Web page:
Emotional Intelligence for School Leaders: Five Keys to Success

Published: 08th March 2011
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Emotional intelligence is probably more important than cognitive intelligence for success in life and leadership, especially school leadership. Schools are highly emotional places. The ability to lead in an emotionally intelligent way is critical to your success as a school leader. Executive coaching that includes emotional intelligence assessment is a powerful way to strengthen your school leadership skills.

Emotional Self-Awareness: I'm not talking about the touchy feely, but rather the ability to be keenly aware of one's own feelings and behaviors and their impact on others. As leaders, our emotions and behaviors have a tremendous impact on the people in our school communities, whether we like it or not. Frequently, leaders are quite oblivious to the impact. Assessing, understanding and taking action to improve emotional self-awareness is essential for school leaders to be at the top of their game.

Assertiveness: School leaders must constantly express and defend their feelings, beliefs and thoughts to colleagues, parents, students and other community members. Are you too assertive, not assertive enough or just right in your assertiveness? Do you know how people perceive your assertiveness? We often need to be assertive in leadership roles, and assertiveness is usually welcome by those around us. But sometimes we become overly assertive and create serious problems in our school communities. Finding the right balance in assertiveness can be tricky business.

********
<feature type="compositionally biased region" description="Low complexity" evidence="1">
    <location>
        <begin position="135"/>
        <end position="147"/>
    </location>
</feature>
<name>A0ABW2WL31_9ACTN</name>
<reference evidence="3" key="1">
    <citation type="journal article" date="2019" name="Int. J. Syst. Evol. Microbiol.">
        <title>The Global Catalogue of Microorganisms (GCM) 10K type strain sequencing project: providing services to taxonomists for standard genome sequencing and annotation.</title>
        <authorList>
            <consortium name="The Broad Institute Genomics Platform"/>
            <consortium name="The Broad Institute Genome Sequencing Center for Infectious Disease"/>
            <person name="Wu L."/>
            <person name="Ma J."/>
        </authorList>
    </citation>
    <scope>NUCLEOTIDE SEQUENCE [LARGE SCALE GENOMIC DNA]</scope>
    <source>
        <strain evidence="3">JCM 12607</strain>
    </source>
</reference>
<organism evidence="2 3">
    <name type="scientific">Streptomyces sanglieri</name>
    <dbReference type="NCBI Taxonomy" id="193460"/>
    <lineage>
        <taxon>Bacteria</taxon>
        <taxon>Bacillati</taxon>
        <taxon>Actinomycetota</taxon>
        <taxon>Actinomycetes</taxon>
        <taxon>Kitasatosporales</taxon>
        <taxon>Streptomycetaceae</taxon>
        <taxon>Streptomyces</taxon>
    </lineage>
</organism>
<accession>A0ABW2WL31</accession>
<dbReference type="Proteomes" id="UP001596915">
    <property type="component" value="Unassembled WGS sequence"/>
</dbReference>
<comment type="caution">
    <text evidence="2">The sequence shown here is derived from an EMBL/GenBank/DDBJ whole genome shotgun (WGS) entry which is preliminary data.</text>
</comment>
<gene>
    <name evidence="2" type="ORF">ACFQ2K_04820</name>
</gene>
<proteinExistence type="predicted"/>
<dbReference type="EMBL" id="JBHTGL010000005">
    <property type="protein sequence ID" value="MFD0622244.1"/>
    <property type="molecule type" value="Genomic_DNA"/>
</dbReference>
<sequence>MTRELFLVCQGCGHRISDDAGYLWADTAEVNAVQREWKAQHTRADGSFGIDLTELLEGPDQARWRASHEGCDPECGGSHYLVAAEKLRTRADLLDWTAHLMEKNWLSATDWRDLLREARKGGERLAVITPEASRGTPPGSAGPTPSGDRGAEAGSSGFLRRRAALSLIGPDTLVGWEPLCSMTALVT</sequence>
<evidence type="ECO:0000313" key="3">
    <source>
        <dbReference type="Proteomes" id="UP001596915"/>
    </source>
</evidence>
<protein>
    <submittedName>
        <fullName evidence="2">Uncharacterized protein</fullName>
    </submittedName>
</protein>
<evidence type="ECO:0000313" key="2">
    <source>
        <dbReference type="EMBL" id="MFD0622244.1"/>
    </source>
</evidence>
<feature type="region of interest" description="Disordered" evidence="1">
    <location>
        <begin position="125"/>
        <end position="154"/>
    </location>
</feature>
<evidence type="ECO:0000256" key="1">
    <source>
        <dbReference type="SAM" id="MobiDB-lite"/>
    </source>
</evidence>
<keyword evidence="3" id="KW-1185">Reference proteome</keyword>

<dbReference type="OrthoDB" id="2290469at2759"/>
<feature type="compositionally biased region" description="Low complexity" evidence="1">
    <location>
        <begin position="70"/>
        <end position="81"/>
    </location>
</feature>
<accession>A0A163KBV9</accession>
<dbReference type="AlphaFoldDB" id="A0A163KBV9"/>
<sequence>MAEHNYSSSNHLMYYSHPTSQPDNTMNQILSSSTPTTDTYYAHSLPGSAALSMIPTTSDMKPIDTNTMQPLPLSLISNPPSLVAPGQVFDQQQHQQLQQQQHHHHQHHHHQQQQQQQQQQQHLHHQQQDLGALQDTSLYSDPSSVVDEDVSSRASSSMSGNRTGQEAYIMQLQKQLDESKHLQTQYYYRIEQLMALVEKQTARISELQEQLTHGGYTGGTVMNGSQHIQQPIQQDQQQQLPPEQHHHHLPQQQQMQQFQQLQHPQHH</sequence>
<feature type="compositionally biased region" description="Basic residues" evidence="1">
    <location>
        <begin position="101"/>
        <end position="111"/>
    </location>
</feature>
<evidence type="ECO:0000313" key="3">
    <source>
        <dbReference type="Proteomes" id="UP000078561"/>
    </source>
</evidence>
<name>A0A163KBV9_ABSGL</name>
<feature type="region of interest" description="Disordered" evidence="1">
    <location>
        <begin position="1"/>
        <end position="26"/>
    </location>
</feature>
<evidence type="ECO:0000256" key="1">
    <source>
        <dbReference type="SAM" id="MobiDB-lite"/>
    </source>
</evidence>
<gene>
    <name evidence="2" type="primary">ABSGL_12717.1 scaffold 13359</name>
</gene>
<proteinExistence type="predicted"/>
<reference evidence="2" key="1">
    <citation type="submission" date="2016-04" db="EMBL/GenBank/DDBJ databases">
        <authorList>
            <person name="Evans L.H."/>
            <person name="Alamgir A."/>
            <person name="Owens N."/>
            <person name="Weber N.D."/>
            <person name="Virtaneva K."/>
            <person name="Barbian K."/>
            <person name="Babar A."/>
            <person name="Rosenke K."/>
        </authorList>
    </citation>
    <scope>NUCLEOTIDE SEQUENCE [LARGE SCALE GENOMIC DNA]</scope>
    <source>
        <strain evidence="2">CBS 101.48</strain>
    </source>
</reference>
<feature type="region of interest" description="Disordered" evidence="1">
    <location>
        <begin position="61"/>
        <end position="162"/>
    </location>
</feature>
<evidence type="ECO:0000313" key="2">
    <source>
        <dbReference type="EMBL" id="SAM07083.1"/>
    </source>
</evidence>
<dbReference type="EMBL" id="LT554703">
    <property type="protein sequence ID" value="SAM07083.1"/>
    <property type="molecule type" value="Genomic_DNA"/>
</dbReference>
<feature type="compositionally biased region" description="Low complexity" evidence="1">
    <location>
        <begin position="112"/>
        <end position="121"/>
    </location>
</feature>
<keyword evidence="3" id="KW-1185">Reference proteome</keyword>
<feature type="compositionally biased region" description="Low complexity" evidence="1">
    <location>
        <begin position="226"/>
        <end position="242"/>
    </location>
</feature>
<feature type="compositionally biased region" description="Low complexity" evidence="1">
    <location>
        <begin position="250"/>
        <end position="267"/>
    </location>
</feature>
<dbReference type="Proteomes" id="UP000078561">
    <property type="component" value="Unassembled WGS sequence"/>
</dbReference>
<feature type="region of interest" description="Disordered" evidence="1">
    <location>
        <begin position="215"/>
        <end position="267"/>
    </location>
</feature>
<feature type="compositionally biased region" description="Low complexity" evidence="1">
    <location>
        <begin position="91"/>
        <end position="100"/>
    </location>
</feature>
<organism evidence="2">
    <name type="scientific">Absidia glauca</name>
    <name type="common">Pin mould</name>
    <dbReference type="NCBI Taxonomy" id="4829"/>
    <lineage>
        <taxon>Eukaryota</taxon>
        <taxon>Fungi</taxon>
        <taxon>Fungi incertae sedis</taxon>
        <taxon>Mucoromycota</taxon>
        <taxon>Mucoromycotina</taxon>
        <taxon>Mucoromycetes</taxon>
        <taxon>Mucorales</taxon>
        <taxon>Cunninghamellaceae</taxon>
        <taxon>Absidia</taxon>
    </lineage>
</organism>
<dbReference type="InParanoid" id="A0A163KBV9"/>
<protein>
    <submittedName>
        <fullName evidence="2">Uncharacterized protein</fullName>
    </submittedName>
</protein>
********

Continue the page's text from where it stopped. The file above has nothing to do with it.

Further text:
Independence: Most leaders are self-directed and not dependent on others. In fact, many leaders are too independent and pursue their goals without respect to the implications for those around them. Too much of a good trait in the wrong place or time can be a problem. Leaders certainly need to be independent, self-directed and free of emotional dependency on others. At the same time, as leaders we need to know how our colleagues perceive us and moderate our behavior accordingly.

Self-Regard: Self-regard is about accepting and respecting ourselves, our strengths and our weaknesses. High self-regard requires a deep understanding of self. As school leaders, we are constantly in the spotlight and must often summon up strength in areas where we feel weak. It's okay to project strength even when we feel weak. Sometimes we just have to fake it until we make it. The important part is that we truly understand and respect our strengths and weaknesses.

Self-Actualization: Some people are way too self-actualized. They are in cloud nine of self-actualization and out of touch with reality. The perfectly self-actualized person, who's apparently between cloud four and five, has the ability to set personal goals and achieve them in a way that realizes personal potential in their lives. So, as a school leader, please check your cloud habitation. Where are you in the process of self-actualization as a school leader? Are you actively engaged in setting and achieving personal goals? If not, it's time to get started.

The five areas of emotional intelligence discussed above are part of the EQ-i (Emotional Intelligence Inventory). The EQ-i is an excellent tool for assessing emotional intelligence and becoming a better leader.

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